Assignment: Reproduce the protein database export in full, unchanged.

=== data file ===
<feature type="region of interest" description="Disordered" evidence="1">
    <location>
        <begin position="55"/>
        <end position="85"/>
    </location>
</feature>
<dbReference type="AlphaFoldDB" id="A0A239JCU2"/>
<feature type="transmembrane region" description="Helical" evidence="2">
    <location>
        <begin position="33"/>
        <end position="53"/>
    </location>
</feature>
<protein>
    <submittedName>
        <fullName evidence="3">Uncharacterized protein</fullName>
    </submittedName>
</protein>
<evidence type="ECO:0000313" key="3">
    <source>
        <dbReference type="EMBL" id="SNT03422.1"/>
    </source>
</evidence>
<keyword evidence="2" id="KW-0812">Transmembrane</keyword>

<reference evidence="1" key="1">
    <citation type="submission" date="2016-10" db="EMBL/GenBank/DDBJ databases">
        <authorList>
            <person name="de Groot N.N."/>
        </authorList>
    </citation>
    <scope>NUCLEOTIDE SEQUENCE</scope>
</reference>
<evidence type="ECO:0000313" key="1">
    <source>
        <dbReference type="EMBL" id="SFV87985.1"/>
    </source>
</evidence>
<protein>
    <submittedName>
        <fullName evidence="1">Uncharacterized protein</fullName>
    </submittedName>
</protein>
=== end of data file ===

<feature type="region of interest" description="Disordered" evidence="1">
    <location>
        <begin position="55"/>
        <end position="85"/>
    </location>
</feature>
<dbReference type="AlphaFoldDB" id="A0A239JCU2"/>
<feature type="transmembrane region" description="Helical" evidence="2">
    <location>
        <begin position="33"/>
        <end position="53"/>
    </location>
</feature>
<protein>
    <submittedName>
        <fullName evidence="3">Uncharacterized protein</fullName>
    </submittedName>
</protein>
<evidence type="ECO:0000313" key="3">
    <source>
        <dbReference type="EMBL" id="SNT03422.1"/>
    </source>
</evidence>
<keyword evidence="2" id="KW-0812">Transmembrane</keyword>

<reference evidence="1" key="1">
    <citation type="submission" date="2016-10" db="EMBL/GenBank/DDBJ databases">
        <authorList>
            <person name="de Groot N.N."/>
        </authorList>
    </citation>
    <scope>NUCLEOTIDE SEQUENCE</scope>
</reference>
<evidence type="ECO:0000313" key="1">
    <source>
        <dbReference type="EMBL" id="SFV87985.1"/>
    </source>
</evidence>
<protein>
    <submittedName>
        <fullName evidence="1">Uncharacterized protein</fullName>
    </submittedName>
</protein>